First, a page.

I started posting short snippets on my Tumblr blog a while. Most of my day-to-day blogging has shifted to there. Other than the occasional essay on Bolivian politics (or other political issues that strike my fancy or that I can carve out time for), most of my blogging will be found at Teaching (Comparative) Politics. Especially if you want to look for some classroom discussion ideas, check it out.
A few days ago, a reporter called to ask me about what the Chilean mining story meant for Bolivian-Chilean bilateral relations. In the end, my quotes didn’t make it into the story that ran in The New York Times (no biggie, I understand how things get cut during the editorial process). But the issue of whether this would help improve bilateral relations between the two countries was intriguing.
What happened yesterday in Ecuador was a type of coup, or golpe (to use the Spanish term).
I know there’s some debate over whether to consider it as such (Boz has a good rundown of both positions). Clearly, Correa is milking the situation to his best advantage (or at least hoping to). But that shouldn’t matter in terms of what to call the event itself. In fact, Correa would have to be a fool of a politician if he didn’t seek to spin the even to his best advantage. Another controversy concerns the intent and/or extent of the police uprising or mutiny. Greg Weeks, who I respect, uses the ambiguous and/or limited goals of the police protesters/mutineers to argue that it was not a “coup” (see his post).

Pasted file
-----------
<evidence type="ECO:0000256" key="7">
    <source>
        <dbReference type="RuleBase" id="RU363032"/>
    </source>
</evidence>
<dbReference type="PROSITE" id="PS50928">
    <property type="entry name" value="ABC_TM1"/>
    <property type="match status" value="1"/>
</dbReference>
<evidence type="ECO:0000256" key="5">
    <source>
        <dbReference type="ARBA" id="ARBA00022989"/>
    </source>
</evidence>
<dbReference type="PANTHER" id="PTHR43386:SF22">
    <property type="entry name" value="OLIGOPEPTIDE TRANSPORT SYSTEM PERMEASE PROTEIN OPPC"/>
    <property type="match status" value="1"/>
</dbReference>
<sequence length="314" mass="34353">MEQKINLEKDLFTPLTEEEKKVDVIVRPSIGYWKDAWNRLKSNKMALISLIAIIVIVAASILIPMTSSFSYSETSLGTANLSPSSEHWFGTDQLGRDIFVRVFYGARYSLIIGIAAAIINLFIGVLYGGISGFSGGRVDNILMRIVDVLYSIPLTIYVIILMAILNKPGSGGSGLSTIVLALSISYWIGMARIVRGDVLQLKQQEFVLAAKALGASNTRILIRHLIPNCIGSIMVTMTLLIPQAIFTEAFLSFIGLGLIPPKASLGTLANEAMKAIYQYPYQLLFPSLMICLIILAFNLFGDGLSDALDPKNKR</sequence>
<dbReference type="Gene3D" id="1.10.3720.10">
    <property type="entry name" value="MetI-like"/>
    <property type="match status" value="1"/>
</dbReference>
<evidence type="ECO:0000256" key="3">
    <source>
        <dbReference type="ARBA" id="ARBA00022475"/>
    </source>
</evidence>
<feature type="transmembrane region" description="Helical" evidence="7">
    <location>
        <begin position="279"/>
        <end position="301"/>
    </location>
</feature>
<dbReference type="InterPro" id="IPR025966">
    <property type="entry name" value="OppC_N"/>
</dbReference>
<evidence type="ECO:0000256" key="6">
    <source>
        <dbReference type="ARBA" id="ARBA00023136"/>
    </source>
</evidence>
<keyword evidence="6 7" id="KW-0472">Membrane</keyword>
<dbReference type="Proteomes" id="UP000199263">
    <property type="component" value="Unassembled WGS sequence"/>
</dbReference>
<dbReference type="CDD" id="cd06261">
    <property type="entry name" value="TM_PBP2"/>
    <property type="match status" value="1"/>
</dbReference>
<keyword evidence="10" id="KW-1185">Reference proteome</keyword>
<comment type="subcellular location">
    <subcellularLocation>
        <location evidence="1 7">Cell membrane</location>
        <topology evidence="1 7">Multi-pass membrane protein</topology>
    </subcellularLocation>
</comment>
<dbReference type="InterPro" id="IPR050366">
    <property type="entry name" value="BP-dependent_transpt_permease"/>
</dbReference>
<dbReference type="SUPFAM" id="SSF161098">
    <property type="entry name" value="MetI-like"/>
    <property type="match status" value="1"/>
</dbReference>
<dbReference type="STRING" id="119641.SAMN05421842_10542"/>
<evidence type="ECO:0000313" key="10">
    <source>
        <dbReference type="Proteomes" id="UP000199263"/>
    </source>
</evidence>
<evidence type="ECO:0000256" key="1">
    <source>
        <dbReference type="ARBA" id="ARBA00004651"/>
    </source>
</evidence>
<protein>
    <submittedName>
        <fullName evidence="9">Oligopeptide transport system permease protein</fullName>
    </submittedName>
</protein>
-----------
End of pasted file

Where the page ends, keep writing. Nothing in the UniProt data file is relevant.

Below is the text of a (very) brief comment I was invited to make as part of their “Featured Q&A” on the current situation in Bolivia—particularly w/ reference to the conflict between the central government & the department of Potosí—for today’s Latin American Advisor (a daily newsletter put out by the Inter-American Dialogue). I always enjoy the challenge of giving a commentary on something as complex as Bolivian politics in 250 words or less.
There’s been an ongoing controversy over the president’s religious status. Namely, accusations that he’s a (secret) Muslim. Recently, I ran across an ABC News story in which Franklin Graham suggested Obama was “born a Muslim” (whatever that means). One could dismiss the comment, if it weren’t for the fact that Franklin Graham is the son of the late Billy Graham, one of the most iconic Evangelical preachers of the last several decades.
Just a shameless plug a few things of mine that just came out in print. Two are specifically on Bolivia; the other is a published version of the writing/discussion assignment I developed based on American Idol & presented at the 2009 APSA Teaching & Learning Conference.
My friend @kohenari has an interesting post about plagiarism on his blog. The topic’s been under discussion a lot lately (both in the mainstream press & in places like The Chronicle of Higher Education). What makes Ari’s post interesting, however, is that he objects to the conventional wisdom that students today are more likely to plagiarize because the digital age makes it easier—and perhaps even reduces previously existing taboos about intellectual ownership. Further, Ari suggests that new social networking technologies (Twitter, Facebook, etc.) actually foster attribution, not plagiarism.